Ono et al, Systematic solution-phase parallel synthesis of active vitamin D3 analogs with elongated side chains and their cell differentiation activities, J Comb Chem (2007), 9(4):711-716.
Pawitan et al, Gene expression profiling spares early breast cancer patients from adjuvant therapy: derived and validated in two population-based cohorts, Breast Cancer Res (2005), 7(6):R953-964.
Peden et al, The RCP-Rab11 Complex Regulates Endocytic Protein Sorting, Mol Biol Cell (2004), 15:3530-3541.
Perou et al, Molecular portraits of human breast tumours, Nature (2000), 406(6797):747-752.
Pole et al, High-resolution analysis of chromosome rearrangements on 8p in breast, colon and pancreatic cancer reveals a complex pattern of loss, gain and translocation, Oncogene (2006), 25:5693-5706.
Pollack et al, Microarray analysis reveals a major direct role of DNA copy number alteration in the transcriptional program of human breast tumors, PNAS (2002), 99(20):12963-12968.
Posner et al, Difluoromethyl analogs of the natural hormone 1alpha,25-dihydroxyvitamin D3: Design, synthesis, and preliminary biological evaluation, J Steroid Biochem Mol Biol (2007), 103:213-221.
Powelka et al, Stimulation-Dependent Recycling of Integrin beta1 Regulated by ARF6 and Rab11, Traffic (2004), 5:20-36.
Powelka et al, Stimulation-Dependent Recycling of Integrin β1 Regulated by ARF6 and Rab11, Traffic (2004), 5:20-36.
Ray et al, Genomic and expression analysis of the 8p11-12 amplicon in human breast cancer cell lines, Cancer Res (2004), 64:40-47.
Ray et al, Oxidative Stress and Ca2 influx upregulate calpain and induce apoptosis in PC12 cells, Brain Res (2000), 852:326-334.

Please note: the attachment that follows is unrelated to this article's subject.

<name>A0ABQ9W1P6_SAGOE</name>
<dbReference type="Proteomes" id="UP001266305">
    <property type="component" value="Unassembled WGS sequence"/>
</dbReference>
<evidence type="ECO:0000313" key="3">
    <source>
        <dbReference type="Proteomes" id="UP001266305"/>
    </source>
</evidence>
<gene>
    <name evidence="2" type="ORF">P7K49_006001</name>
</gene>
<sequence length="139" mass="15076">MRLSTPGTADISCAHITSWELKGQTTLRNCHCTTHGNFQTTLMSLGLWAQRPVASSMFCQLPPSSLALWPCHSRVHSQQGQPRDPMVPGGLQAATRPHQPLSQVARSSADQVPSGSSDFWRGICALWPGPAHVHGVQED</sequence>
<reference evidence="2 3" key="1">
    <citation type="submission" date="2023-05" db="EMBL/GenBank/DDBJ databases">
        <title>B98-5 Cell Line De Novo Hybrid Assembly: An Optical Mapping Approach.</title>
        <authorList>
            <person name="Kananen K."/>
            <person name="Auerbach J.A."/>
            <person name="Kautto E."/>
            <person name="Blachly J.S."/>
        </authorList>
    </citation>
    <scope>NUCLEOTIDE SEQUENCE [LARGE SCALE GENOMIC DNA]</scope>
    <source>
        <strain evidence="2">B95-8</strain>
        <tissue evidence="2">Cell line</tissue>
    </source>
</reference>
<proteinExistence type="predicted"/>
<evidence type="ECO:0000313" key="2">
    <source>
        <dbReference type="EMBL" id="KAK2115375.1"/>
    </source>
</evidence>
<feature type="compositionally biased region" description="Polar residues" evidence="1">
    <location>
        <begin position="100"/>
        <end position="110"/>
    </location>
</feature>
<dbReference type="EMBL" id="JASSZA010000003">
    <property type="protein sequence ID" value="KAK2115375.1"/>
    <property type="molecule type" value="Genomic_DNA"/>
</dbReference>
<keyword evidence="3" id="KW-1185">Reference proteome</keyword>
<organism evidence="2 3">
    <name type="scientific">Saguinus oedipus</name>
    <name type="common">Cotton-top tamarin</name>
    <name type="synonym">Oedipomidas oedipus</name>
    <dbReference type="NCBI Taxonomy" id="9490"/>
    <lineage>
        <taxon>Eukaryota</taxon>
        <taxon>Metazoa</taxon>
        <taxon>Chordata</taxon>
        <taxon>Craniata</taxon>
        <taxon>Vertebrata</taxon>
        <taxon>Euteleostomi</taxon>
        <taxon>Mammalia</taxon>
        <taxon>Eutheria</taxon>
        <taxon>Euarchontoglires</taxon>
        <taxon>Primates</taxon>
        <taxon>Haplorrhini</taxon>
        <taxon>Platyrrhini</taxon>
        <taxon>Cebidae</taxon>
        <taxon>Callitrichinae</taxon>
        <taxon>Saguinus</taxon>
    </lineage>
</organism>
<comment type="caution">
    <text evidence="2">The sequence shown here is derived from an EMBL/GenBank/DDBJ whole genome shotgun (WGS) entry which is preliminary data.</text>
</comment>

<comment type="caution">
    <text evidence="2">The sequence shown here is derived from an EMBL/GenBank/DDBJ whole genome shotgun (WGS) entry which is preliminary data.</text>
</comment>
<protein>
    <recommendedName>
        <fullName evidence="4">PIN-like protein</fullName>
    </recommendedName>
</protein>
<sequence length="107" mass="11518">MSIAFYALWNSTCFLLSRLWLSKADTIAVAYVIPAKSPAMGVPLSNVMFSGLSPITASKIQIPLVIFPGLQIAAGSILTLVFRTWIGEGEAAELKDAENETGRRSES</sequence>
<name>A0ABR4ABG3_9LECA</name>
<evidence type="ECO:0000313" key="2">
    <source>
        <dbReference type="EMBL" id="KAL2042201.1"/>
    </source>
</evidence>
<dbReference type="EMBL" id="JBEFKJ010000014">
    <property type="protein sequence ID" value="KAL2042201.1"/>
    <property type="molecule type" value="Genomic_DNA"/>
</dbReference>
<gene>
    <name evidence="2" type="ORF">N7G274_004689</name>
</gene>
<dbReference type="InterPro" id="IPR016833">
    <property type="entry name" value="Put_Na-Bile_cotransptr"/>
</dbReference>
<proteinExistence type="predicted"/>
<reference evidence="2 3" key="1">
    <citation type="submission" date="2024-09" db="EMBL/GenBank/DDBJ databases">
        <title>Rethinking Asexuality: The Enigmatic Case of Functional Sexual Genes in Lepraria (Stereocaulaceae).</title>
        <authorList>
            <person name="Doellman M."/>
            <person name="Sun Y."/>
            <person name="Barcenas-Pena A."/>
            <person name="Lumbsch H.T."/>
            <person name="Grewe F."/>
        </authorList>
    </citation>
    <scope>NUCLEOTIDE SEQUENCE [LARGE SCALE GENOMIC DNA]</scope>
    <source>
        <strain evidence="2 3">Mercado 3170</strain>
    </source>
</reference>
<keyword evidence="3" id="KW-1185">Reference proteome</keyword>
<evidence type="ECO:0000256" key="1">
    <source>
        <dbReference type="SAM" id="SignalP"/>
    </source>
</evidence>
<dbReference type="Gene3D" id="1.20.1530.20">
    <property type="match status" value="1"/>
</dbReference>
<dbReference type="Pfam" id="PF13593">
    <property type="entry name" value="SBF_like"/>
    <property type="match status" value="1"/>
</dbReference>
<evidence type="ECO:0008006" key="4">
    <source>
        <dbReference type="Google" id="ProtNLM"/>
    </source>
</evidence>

Rechsteiner et al, PEST sequences and regulation by proteolysis, Trends Biochem Sci (1996), 21(7):267-271.
Reyal et al, Visualizing chromosomes as transcriptome correlation maps: evidence of chromosomal domains containing co-expressed genes-a study of 130 invasive ductal breast carcinomas, Cancer Res (2005), 65(4):1376-1383.
Reyal et al, Visualizing chromosomes as transcriptome correlation maps: evidence of chromosomal domains containing co-expressed genes—a study of 130 invasive ductal breast carcinomas, Cancer Res (2005), 65(4):1376-1383.
Reynolds et al, Rational siRNA design for RNA interference, Nat Biotechnol (2004), 22(3):326-330.
Rippe et al, Techniques to measure nucleic acid-protein binding and specificity. Nuclear extract preparations, DNase I footprinting, and mobility shift assays, Methods Mol Biol (2001), 160:459-479.
Rosenwald et al, The proliferation gene expression signature is a quantitative integrator of oncogenic events that predicts survival in mantle cell lymphoma, Cancer Cell (2003), 3(2):185-197.
Runnebaum et al, p53 mutant His175 identified in a newly established fallopian tube carcinoma cell line secreting interleukin 6, FEBS Lett (1994), 353:29-32.
Sergeev et al, 1,25-dihydroxyvitamin D3 triggers calcium mediated apoptosis, Vitamin D Endocrine System: Structural, Biological, Genetic and Clinical Aspects (2000), pp. 399-402.
Sergeev et al, Regulation of intracellular calcium in human breast cancer cells, Endocrine (1998), 9(3):321-327.
Shimizu et al, Design and evaluation of new antipsoriatic antedrug candidates having 16-en-22-oxa-vitamin D3 structures, Bioorg Med Chem Lett (2006), 16(12):3323-3329.
Shumway et al, The PEST domain of lkappaBalpha is necessary and sufficient for in vitro degradation by mu-calpain, J Biol Chem (1999), 274(43):30874-30881.
Shumway et al, The PEST domain of lκBα is necessary and sufficient for in vitro degradation by μ-calpain, J Biol Chem (1999), 274(43):30874-30881.
Silverman et al, Multivalent avimer proteins evolved by exon shuffling of a family of human receptor domains, Nat Biotechnol (2005), 23(12):1556-1561.
Simon et al, High-throughput tissue microarray analysis of 3p25 (RAF1) and 8p12 (FGFR1) copy number alterations in urinary bladder cancer, Cancer Res (2001), 61(11):4514-4519.
Skerra, Engineered protein scaffolds for molecular recognition, J Mol Recognit (2000), 13(4):167-187.
Snijders et al, Genome-wide-array-based comparative genomic hybridization reveals genetic homogeneity and frequent copy number increases encompassing CCNE1 in fallopian tube carcinoma, Oncogene (2003), 22(27):4281-4286.
Song et al, Antibody mediated in vivo delivery of small interfering RNAs via cell-surface receptors, Nature Biotech (2005), 23(6):709-717.